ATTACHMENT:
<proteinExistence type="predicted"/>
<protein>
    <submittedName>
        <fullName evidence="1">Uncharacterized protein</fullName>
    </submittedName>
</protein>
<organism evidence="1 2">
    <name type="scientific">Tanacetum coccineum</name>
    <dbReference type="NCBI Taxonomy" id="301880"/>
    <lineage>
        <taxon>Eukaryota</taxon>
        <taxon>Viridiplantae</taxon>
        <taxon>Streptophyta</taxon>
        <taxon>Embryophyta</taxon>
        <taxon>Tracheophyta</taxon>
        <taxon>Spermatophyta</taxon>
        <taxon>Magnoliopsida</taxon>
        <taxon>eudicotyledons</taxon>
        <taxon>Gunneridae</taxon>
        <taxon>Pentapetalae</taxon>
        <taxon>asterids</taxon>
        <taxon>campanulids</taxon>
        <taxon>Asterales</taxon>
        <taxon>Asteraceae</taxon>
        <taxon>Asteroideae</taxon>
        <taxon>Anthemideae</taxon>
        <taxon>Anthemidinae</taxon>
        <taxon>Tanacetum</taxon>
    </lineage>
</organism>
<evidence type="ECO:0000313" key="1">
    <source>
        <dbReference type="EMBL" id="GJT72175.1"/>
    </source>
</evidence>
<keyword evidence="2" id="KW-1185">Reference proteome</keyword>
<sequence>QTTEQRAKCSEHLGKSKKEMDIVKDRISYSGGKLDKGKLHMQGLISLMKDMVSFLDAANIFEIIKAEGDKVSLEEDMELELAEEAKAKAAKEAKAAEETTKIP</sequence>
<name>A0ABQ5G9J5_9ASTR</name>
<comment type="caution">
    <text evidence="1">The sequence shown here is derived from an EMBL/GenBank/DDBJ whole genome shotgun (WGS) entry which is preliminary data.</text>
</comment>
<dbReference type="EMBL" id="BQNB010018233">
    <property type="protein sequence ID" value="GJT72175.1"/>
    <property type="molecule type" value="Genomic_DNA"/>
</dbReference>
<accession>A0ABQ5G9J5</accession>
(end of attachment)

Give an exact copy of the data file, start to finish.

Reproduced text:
<proteinExistence type="predicted"/>
<protein>
    <submittedName>
        <fullName evidence="1">Uncharacterized protein</fullName>
    </submittedName>
</protein>
<organism evidence="1 2">
    <name type="scientific">Tanacetum coccineum</name>
    <dbReference type="NCBI Taxonomy" id="301880"/>
    <lineage>
        <taxon>Eukaryota</taxon>
        <taxon>Viridiplantae</taxon>
        <taxon>Streptophyta</taxon>
        <taxon>Embryophyta</taxon>
        <taxon>Tracheophyta</taxon>
        <taxon>Spermatophyta</taxon>
        <taxon>Magnoliopsida</taxon>
        <taxon>eudicotyledons</taxon>
        <taxon>Gunneridae</taxon>
        <taxon>Pentapetalae</taxon>
        <taxon>asterids</taxon>
        <taxon>campanulids</taxon>
        <taxon>Asterales</taxon>
        <taxon>Asteraceae</taxon>
        <taxon>Asteroideae</taxon>
        <taxon>Anthemideae</taxon>
        <taxon>Anthemidinae</taxon>
        <taxon>Tanacetum</taxon>
    </lineage>
</organism>
<evidence type="ECO:0000313" key="1">
    <source>
        <dbReference type="EMBL" id="GJT72175.1"/>
    </source>
</evidence>
<keyword evidence="2" id="KW-1185">Reference proteome</keyword>
<sequence>QTTEQRAKCSEHLGKSKKEMDIVKDRISYSGGKLDKGKLHMQGLISLMKDMVSFLDAANIFEIIKAEGDKVSLEEDMELELAEEAKAKAAKEAKAAEETTKIP</sequence>
<name>A0ABQ5G9J5_9ASTR</name>
<comment type="caution">
    <text evidence="1">The sequence shown here is derived from an EMBL/GenBank/DDBJ whole genome shotgun (WGS) entry which is preliminary data.</text>
</comment>
<dbReference type="EMBL" id="BQNB010018233">
    <property type="protein sequence ID" value="GJT72175.1"/>
    <property type="molecule type" value="Genomic_DNA"/>
</dbReference>
<accession>A0ABQ5G9J5</accession>